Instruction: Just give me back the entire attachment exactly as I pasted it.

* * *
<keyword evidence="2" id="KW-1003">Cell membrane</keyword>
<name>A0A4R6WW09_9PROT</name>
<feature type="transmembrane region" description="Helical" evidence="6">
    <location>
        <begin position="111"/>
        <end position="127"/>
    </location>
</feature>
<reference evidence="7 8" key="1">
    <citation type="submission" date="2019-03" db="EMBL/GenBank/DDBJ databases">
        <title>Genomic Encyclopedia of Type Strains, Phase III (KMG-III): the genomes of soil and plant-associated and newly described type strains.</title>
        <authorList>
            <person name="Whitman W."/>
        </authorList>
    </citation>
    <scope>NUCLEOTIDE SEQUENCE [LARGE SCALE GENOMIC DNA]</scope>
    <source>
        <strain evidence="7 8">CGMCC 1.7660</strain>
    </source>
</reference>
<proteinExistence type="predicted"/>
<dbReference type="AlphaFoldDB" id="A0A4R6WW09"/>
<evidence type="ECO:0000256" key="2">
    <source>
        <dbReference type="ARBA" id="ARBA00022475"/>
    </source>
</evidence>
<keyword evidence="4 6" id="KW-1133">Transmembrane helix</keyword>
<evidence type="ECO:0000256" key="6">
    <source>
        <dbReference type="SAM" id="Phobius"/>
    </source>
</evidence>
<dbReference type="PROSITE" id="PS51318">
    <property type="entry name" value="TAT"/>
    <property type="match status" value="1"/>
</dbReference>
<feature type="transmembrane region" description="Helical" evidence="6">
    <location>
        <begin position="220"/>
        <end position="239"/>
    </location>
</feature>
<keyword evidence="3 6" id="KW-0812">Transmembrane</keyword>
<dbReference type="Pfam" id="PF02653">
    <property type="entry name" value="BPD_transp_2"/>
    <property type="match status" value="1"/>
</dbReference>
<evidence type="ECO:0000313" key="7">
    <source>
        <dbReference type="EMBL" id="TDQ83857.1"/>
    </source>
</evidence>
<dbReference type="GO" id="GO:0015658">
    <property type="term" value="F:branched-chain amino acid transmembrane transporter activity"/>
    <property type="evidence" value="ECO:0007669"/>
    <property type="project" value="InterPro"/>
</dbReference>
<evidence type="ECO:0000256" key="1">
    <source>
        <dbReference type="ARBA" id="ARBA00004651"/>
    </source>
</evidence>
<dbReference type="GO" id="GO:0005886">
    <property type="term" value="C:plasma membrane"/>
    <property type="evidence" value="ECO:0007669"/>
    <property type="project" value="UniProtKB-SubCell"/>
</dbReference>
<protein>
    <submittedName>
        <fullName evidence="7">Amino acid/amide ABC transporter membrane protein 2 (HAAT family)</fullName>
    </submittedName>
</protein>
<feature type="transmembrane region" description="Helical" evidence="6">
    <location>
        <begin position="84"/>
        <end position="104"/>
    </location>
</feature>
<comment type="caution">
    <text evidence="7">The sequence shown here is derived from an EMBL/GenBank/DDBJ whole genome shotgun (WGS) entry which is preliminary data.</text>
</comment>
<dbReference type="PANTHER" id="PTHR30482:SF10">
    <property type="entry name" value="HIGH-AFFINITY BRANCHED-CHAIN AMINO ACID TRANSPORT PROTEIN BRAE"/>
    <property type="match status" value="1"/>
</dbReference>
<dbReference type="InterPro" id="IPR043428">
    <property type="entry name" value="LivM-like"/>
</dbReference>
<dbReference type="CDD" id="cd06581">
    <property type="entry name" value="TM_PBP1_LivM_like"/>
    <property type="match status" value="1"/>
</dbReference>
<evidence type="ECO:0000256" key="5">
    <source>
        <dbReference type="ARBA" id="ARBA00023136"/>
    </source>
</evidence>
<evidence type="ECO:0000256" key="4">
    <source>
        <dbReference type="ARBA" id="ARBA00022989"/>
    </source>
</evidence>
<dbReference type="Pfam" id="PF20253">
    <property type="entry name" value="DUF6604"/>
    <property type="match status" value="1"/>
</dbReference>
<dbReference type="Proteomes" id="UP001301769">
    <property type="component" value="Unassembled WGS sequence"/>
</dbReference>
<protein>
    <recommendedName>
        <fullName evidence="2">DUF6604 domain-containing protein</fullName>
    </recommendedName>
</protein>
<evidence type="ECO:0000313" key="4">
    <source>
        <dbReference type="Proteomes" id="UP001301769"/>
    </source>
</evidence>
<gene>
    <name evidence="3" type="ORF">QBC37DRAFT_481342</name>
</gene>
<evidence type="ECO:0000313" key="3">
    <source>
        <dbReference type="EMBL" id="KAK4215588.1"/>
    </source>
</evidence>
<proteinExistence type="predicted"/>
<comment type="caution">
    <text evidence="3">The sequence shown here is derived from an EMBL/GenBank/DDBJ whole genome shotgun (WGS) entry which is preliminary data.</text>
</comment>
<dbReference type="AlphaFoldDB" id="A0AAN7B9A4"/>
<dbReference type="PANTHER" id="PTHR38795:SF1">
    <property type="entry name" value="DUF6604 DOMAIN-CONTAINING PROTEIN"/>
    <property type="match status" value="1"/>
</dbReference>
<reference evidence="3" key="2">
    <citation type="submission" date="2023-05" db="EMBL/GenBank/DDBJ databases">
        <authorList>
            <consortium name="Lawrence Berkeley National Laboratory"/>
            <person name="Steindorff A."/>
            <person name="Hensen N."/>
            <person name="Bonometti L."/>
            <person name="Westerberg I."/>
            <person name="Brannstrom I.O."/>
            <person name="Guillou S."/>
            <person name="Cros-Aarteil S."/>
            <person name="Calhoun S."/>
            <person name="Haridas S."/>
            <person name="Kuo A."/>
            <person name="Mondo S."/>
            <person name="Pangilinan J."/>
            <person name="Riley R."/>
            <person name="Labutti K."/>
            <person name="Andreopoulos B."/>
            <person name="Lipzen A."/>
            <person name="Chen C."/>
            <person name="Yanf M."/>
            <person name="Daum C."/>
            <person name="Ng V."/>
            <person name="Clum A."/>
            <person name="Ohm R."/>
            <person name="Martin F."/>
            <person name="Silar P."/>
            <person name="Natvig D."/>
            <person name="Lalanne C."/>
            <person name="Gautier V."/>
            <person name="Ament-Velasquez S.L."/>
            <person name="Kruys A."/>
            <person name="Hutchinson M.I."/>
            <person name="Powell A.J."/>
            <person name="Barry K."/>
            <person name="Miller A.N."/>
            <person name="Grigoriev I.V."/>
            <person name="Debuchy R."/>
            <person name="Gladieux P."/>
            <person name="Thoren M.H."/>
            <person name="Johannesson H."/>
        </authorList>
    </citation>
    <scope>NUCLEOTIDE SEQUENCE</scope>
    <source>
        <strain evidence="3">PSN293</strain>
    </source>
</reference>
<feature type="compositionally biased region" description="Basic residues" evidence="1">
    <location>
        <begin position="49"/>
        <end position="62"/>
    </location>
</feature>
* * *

<keyword evidence="2" id="KW-1003">Cell membrane</keyword>
<name>A0A4R6WW09_9PROT</name>
<feature type="transmembrane region" description="Helical" evidence="6">
    <location>
        <begin position="111"/>
        <end position="127"/>
    </location>
</feature>
<reference evidence="7 8" key="1">
    <citation type="submission" date="2019-03" db="EMBL/GenBank/DDBJ databases">
        <title>Genomic Encyclopedia of Type Strains, Phase III (KMG-III): the genomes of soil and plant-associated and newly described type strains.</title>
        <authorList>
            <person name="Whitman W."/>
        </authorList>
    </citation>
    <scope>NUCLEOTIDE SEQUENCE [LARGE SCALE GENOMIC DNA]</scope>
    <source>
        <strain evidence="7 8">CGMCC 1.7660</strain>
    </source>
</reference>
<proteinExistence type="predicted"/>
<dbReference type="AlphaFoldDB" id="A0A4R6WW09"/>
<evidence type="ECO:0000256" key="2">
    <source>
        <dbReference type="ARBA" id="ARBA00022475"/>
    </source>
</evidence>
<keyword evidence="4 6" id="KW-1133">Transmembrane helix</keyword>
<evidence type="ECO:0000256" key="6">
    <source>
        <dbReference type="SAM" id="Phobius"/>
    </source>
</evidence>
<dbReference type="PROSITE" id="PS51318">
    <property type="entry name" value="TAT"/>
    <property type="match status" value="1"/>
</dbReference>
<feature type="transmembrane region" description="Helical" evidence="6">
    <location>
        <begin position="220"/>
        <end position="239"/>
    </location>
</feature>
<keyword evidence="3 6" id="KW-0812">Transmembrane</keyword>
<dbReference type="Pfam" id="PF02653">
    <property type="entry name" value="BPD_transp_2"/>
    <property type="match status" value="1"/>
</dbReference>
<evidence type="ECO:0000313" key="7">
    <source>
        <dbReference type="EMBL" id="TDQ83857.1"/>
    </source>
</evidence>
<dbReference type="GO" id="GO:0015658">
    <property type="term" value="F:branched-chain amino acid transmembrane transporter activity"/>
    <property type="evidence" value="ECO:0007669"/>
    <property type="project" value="InterPro"/>
</dbReference>
<evidence type="ECO:0000256" key="1">
    <source>
        <dbReference type="ARBA" id="ARBA00004651"/>
    </source>
</evidence>
<dbReference type="GO" id="GO:0005886">
    <property type="term" value="C:plasma membrane"/>
    <property type="evidence" value="ECO:0007669"/>
    <property type="project" value="UniProtKB-SubCell"/>
</dbReference>
<protein>
    <submittedName>
        <fullName evidence="7">Amino acid/amide ABC transporter membrane protein 2 (HAAT family)</fullName>
    </submittedName>
</protein>
<feature type="transmembrane region" description="Helical" evidence="6">
    <location>
        <begin position="84"/>
        <end position="104"/>
    </location>
</feature>
<comment type="caution">
    <text evidence="7">The sequence shown here is derived from an EMBL/GenBank/DDBJ whole genome shotgun (WGS) entry which is preliminary data.</text>
</comment>
<dbReference type="PANTHER" id="PTHR30482:SF10">
    <property type="entry name" value="HIGH-AFFINITY BRANCHED-CHAIN AMINO ACID TRANSPORT PROTEIN BRAE"/>
    <property type="match status" value="1"/>
</dbReference>
<dbReference type="InterPro" id="IPR043428">
    <property type="entry name" value="LivM-like"/>
</dbReference>
<dbReference type="CDD" id="cd06581">
    <property type="entry name" value="TM_PBP1_LivM_like"/>
    <property type="match status" value="1"/>
</dbReference>
<evidence type="ECO:0000256" key="5">
    <source>
        <dbReference type="ARBA" id="ARBA00023136"/>
    </source>
</evidence>
<evidence type="ECO:0000256" key="4">
    <source>
        <dbReference type="ARBA" id="ARBA00022989"/>
    </source>
</evidence>
<dbReference type="Pfam" id="PF20253">
    <property type="entry name" value="DUF6604"/>
    <property type="match status" value="1"/>
</dbReference>
<dbReference type="Proteomes" id="UP001301769">
    <property type="component" value="Unassembled WGS sequence"/>
</dbReference>
<protein>
    <recommendedName>
        <fullName evidence="2">DUF6604 domain-containing protein</fullName>
    </recommendedName>
</protein>
<evidence type="ECO:0000313" key="4">
    <source>
        <dbReference type="Proteomes" id="UP001301769"/>
    </source>
</evidence>
<gene>
    <name evidence="3" type="ORF">QBC37DRAFT_481342</name>
</gene>
<evidence type="ECO:0000313" key="3">
    <source>
        <dbReference type="EMBL" id="KAK4215588.1"/>
    </source>
</evidence>
<proteinExistence type="predicted"/>
<comment type="caution">
    <text evidence="3">The sequence shown here is derived from an EMBL/GenBank/DDBJ whole genome shotgun (WGS) entry which is preliminary data.</text>
</comment>
<dbReference type="AlphaFoldDB" id="A0AAN7B9A4"/>
<dbReference type="PANTHER" id="PTHR38795:SF1">
    <property type="entry name" value="DUF6604 DOMAIN-CONTAINING PROTEIN"/>
    <property type="match status" value="1"/>
</dbReference>
<reference evidence="3" key="2">
    <citation type="submission" date="2023-05" db="EMBL/GenBank/DDBJ databases">
        <authorList>
            <consortium name="Lawrence Berkeley National Laboratory"/>
            <person name="Steindorff A."/>
            <person name="Hensen N."/>
            <person name="Bonometti L."/>
            <person name="Westerberg I."/>
            <person name="Brannstrom I.O."/>
            <person name="Guillou S."/>
            <person name="Cros-Aarteil S."/>
            <person name="Calhoun S."/>
            <person name="Haridas S."/>
            <person name="Kuo A."/>
            <person name="Mondo S."/>
            <person name="Pangilinan J."/>
            <person name="Riley R."/>
            <person name="Labutti K."/>
            <person name="Andreopoulos B."/>
            <person name="Lipzen A."/>
            <person name="Chen C."/>
            <person name="Yanf M."/>
            <person name="Daum C."/>
            <person name="Ng V."/>
            <person name="Clum A."/>
            <person name="Ohm R."/>
            <person name="Martin F."/>
            <person name="Silar P."/>
            <person name="Natvig D."/>
            <person name="Lalanne C."/>
            <person name="Gautier V."/>
            <person name="Ament-Velasquez S.L."/>
            <person name="Kruys A."/>
            <person name="Hutchinson M.I."/>
            <person name="Powell A.J."/>
            <person name="Barry K."/>
            <person name="Miller A.N."/>
            <person name="Grigoriev I.V."/>
            <person name="Debuchy R."/>
            <person name="Gladieux P."/>
            <person name="Thoren M.H."/>
            <person name="Johannesson H."/>
        </authorList>
    </citation>
    <scope>NUCLEOTIDE SEQUENCE</scope>
    <source>
        <strain evidence="3">PSN293</strain>
    </source>
</reference>
<feature type="compositionally biased region" description="Basic residues" evidence="1">
    <location>
        <begin position="49"/>
        <end position="62"/>
    </location>
</feature>